How it works:
- Wednesdays I put up a winnable prize that consists of a desirable good.
- You guess the final scores of this weekend's designated game (football or hoops, depending on the season), and put it in the comments. First person to post a particular score has it.
- If you got it right, we contact you. If not, go to (5)
- The desirable good arrives at the address you give us.
- Non-winners can acquire the same desirable good by trading currency for it.
About Last Time:
Two people picked Ohio State to win. Of those two TroyNienberg picked the lower final score and won it. I know what you're thinking: can we get Adam Finley to become a regular commenter too and thus complete the c. 2002 kicking trifecta? We are working on that.
This Week's Game:
Michigan @ The Pogo Stick People tomorrow night. Bounce bounce bounce bounce.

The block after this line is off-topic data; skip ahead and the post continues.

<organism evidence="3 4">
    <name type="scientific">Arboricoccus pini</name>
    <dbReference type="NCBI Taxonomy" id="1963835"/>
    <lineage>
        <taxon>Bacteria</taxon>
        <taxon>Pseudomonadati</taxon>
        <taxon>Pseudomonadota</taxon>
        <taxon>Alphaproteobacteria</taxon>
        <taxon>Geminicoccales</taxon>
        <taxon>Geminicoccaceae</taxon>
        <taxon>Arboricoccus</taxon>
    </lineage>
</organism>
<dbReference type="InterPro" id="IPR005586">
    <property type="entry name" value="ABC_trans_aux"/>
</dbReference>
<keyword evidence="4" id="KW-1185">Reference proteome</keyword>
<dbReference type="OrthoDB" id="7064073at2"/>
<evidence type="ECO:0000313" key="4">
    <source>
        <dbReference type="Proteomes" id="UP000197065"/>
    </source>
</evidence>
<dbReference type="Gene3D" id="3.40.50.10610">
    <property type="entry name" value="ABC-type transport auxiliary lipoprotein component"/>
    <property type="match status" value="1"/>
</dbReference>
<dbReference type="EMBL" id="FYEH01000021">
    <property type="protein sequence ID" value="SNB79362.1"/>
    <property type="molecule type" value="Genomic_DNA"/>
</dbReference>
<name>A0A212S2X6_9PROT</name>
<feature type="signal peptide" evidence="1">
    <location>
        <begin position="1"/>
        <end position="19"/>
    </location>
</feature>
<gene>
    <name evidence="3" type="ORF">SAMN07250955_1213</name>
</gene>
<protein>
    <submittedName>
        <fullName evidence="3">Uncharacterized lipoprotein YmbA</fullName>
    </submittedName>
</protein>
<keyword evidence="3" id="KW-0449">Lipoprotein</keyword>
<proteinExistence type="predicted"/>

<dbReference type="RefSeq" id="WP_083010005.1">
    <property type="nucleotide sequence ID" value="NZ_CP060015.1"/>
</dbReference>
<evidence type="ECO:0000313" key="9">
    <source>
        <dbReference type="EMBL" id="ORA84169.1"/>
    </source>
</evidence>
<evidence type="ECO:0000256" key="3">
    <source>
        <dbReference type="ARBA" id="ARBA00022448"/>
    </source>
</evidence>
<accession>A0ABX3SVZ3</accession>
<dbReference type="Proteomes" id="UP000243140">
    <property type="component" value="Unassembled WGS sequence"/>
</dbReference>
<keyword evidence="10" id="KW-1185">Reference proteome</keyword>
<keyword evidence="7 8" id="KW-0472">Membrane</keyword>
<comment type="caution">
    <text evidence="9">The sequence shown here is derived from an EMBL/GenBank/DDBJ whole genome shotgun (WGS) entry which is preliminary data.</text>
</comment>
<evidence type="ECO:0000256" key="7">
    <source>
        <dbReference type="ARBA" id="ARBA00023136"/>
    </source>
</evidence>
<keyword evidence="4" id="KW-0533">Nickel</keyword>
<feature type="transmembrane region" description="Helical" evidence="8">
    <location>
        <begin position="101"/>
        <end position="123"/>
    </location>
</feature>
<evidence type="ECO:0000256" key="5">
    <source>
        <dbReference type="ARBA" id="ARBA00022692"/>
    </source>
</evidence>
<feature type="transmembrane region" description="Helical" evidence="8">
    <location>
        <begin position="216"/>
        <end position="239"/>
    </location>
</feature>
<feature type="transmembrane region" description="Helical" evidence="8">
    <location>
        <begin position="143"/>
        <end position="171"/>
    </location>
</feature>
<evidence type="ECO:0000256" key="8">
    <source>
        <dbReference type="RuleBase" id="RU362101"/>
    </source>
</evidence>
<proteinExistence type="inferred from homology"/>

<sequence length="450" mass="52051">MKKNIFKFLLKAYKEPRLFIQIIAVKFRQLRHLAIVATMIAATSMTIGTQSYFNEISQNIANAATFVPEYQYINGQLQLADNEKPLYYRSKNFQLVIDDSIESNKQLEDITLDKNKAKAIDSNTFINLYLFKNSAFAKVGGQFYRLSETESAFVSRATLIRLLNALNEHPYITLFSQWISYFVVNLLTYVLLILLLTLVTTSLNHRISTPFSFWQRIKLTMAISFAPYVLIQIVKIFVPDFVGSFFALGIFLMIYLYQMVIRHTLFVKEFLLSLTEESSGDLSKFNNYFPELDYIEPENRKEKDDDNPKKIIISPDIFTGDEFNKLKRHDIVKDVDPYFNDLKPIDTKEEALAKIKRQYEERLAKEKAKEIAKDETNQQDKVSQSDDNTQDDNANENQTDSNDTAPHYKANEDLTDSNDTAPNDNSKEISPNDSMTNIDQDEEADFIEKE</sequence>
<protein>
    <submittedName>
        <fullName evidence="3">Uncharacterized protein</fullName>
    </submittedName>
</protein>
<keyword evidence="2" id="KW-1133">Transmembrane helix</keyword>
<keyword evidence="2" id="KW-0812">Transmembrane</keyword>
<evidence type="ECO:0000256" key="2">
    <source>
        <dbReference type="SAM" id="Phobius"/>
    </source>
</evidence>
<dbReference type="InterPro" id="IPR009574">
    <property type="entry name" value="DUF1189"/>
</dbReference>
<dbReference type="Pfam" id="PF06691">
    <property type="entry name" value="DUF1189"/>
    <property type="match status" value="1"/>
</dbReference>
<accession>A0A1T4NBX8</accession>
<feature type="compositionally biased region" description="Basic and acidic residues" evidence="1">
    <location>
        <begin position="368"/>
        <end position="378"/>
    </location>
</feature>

And the Prize:
It's not time to grow up yet.
Fine print: One entry per user. First user to choose a set of scores wins, determined by the timestamp of your entry (for my ease I prefer if you don't post it as a reply to another person's score--if you do it won't help or hurt you). Deadline for entries is 24 hours before the start of the game. MGoEmployees and Moderators exempt from winning. We did not invent the algorithm. The algorithm consistently finds Jesus. The algorithm killed Goldy. The algorithm is banned in China. The algorithm is from Jersey. The algorithm constantly finds that the best conference alignment would be to put Michigan/MSU and Ohio State with the Illinois/Indiana schools, go to 9 conference games, and make PSU-OSU and the Brown Jug regular nonconference games .. This is not the algorithm. This is close.